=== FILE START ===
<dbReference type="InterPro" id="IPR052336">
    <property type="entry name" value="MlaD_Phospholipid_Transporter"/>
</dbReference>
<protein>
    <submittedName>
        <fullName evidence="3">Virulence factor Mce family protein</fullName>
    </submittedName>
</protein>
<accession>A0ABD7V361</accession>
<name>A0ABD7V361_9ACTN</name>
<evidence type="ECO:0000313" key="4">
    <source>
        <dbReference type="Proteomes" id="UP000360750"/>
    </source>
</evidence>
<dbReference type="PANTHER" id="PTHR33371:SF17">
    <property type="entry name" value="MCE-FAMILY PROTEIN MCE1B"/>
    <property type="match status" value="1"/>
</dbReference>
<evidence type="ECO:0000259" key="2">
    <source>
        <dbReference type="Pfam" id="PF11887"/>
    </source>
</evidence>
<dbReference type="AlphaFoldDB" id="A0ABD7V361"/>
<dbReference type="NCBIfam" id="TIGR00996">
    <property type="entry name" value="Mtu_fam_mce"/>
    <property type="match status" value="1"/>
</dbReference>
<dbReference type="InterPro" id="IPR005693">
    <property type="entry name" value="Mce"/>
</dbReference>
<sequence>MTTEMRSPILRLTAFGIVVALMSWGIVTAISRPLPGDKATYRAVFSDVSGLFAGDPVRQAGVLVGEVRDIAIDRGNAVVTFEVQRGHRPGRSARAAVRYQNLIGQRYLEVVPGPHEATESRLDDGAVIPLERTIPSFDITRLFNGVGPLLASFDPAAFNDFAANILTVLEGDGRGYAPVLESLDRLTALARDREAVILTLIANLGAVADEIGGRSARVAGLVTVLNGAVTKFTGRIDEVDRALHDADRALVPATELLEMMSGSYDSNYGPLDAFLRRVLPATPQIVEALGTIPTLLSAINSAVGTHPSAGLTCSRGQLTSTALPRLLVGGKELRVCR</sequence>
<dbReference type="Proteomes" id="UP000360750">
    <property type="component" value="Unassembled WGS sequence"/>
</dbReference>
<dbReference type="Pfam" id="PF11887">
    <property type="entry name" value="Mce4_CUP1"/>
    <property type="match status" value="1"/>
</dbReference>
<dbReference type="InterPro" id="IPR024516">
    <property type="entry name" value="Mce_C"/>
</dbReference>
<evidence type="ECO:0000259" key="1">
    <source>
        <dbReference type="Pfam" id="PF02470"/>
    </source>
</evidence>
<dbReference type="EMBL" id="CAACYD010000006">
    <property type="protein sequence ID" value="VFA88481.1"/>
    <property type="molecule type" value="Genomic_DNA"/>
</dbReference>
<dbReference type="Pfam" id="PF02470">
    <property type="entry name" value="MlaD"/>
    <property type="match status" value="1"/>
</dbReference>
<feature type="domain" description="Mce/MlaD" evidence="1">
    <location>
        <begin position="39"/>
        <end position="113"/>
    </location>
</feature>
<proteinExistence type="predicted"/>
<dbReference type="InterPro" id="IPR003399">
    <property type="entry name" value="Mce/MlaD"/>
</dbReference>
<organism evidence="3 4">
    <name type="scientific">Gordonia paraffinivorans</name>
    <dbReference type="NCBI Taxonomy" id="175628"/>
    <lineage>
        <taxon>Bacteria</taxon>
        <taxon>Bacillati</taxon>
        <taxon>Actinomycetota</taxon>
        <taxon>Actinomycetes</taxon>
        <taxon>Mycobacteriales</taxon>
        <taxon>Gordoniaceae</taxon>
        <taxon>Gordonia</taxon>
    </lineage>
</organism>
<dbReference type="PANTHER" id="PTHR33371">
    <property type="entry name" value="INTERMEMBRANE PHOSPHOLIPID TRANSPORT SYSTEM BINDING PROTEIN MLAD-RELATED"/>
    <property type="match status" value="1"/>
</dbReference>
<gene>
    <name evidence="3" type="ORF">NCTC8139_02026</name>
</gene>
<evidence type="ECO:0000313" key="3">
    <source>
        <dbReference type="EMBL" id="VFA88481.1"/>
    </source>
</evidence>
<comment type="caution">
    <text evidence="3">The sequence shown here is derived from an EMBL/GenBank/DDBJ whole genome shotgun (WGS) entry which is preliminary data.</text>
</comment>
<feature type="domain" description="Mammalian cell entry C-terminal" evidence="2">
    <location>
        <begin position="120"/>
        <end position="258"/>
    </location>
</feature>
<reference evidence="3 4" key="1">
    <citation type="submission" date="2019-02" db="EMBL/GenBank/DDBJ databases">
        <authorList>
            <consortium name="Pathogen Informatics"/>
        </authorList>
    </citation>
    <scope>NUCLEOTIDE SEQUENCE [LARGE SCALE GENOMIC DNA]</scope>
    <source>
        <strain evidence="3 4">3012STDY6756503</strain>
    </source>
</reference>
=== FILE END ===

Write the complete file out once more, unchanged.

<dbReference type="InterPro" id="IPR052336">
    <property type="entry name" value="MlaD_Phospholipid_Transporter"/>
</dbReference>
<protein>
    <submittedName>
        <fullName evidence="3">Virulence factor Mce family protein</fullName>
    </submittedName>
</protein>
<accession>A0ABD7V361</accession>
<name>A0ABD7V361_9ACTN</name>
<evidence type="ECO:0000313" key="4">
    <source>
        <dbReference type="Proteomes" id="UP000360750"/>
    </source>
</evidence>
<dbReference type="PANTHER" id="PTHR33371:SF17">
    <property type="entry name" value="MCE-FAMILY PROTEIN MCE1B"/>
    <property type="match status" value="1"/>
</dbReference>
<evidence type="ECO:0000259" key="2">
    <source>
        <dbReference type="Pfam" id="PF11887"/>
    </source>
</evidence>
<dbReference type="AlphaFoldDB" id="A0ABD7V361"/>
<dbReference type="NCBIfam" id="TIGR00996">
    <property type="entry name" value="Mtu_fam_mce"/>
    <property type="match status" value="1"/>
</dbReference>
<dbReference type="InterPro" id="IPR005693">
    <property type="entry name" value="Mce"/>
</dbReference>
<sequence>MTTEMRSPILRLTAFGIVVALMSWGIVTAISRPLPGDKATYRAVFSDVSGLFAGDPVRQAGVLVGEVRDIAIDRGNAVVTFEVQRGHRPGRSARAAVRYQNLIGQRYLEVVPGPHEATESRLDDGAVIPLERTIPSFDITRLFNGVGPLLASFDPAAFNDFAANILTVLEGDGRGYAPVLESLDRLTALARDREAVILTLIANLGAVADEIGGRSARVAGLVTVLNGAVTKFTGRIDEVDRALHDADRALVPATELLEMMSGSYDSNYGPLDAFLRRVLPATPQIVEALGTIPTLLSAINSAVGTHPSAGLTCSRGQLTSTALPRLLVGGKELRVCR</sequence>
<dbReference type="Proteomes" id="UP000360750">
    <property type="component" value="Unassembled WGS sequence"/>
</dbReference>
<dbReference type="Pfam" id="PF11887">
    <property type="entry name" value="Mce4_CUP1"/>
    <property type="match status" value="1"/>
</dbReference>
<dbReference type="InterPro" id="IPR024516">
    <property type="entry name" value="Mce_C"/>
</dbReference>
<evidence type="ECO:0000259" key="1">
    <source>
        <dbReference type="Pfam" id="PF02470"/>
    </source>
</evidence>
<dbReference type="EMBL" id="CAACYD010000006">
    <property type="protein sequence ID" value="VFA88481.1"/>
    <property type="molecule type" value="Genomic_DNA"/>
</dbReference>
<dbReference type="Pfam" id="PF02470">
    <property type="entry name" value="MlaD"/>
    <property type="match status" value="1"/>
</dbReference>
<feature type="domain" description="Mce/MlaD" evidence="1">
    <location>
        <begin position="39"/>
        <end position="113"/>
    </location>
</feature>
<proteinExistence type="predicted"/>
<dbReference type="InterPro" id="IPR003399">
    <property type="entry name" value="Mce/MlaD"/>
</dbReference>
<organism evidence="3 4">
    <name type="scientific">Gordonia paraffinivorans</name>
    <dbReference type="NCBI Taxonomy" id="175628"/>
    <lineage>
        <taxon>Bacteria</taxon>
        <taxon>Bacillati</taxon>
        <taxon>Actinomycetota</taxon>
        <taxon>Actinomycetes</taxon>
        <taxon>Mycobacteriales</taxon>
        <taxon>Gordoniaceae</taxon>
        <taxon>Gordonia</taxon>
    </lineage>
</organism>
<dbReference type="PANTHER" id="PTHR33371">
    <property type="entry name" value="INTERMEMBRANE PHOSPHOLIPID TRANSPORT SYSTEM BINDING PROTEIN MLAD-RELATED"/>
    <property type="match status" value="1"/>
</dbReference>
<gene>
    <name evidence="3" type="ORF">NCTC8139_02026</name>
</gene>
<evidence type="ECO:0000313" key="3">
    <source>
        <dbReference type="EMBL" id="VFA88481.1"/>
    </source>
</evidence>
<comment type="caution">
    <text evidence="3">The sequence shown here is derived from an EMBL/GenBank/DDBJ whole genome shotgun (WGS) entry which is preliminary data.</text>
</comment>
<feature type="domain" description="Mammalian cell entry C-terminal" evidence="2">
    <location>
        <begin position="120"/>
        <end position="258"/>
    </location>
</feature>
<reference evidence="3 4" key="1">
    <citation type="submission" date="2019-02" db="EMBL/GenBank/DDBJ databases">
        <authorList>
            <consortium name="Pathogen Informatics"/>
        </authorList>
    </citation>
    <scope>NUCLEOTIDE SEQUENCE [LARGE SCALE GENOMIC DNA]</scope>
    <source>
        <strain evidence="3 4">3012STDY6756503</strain>
    </source>
</reference>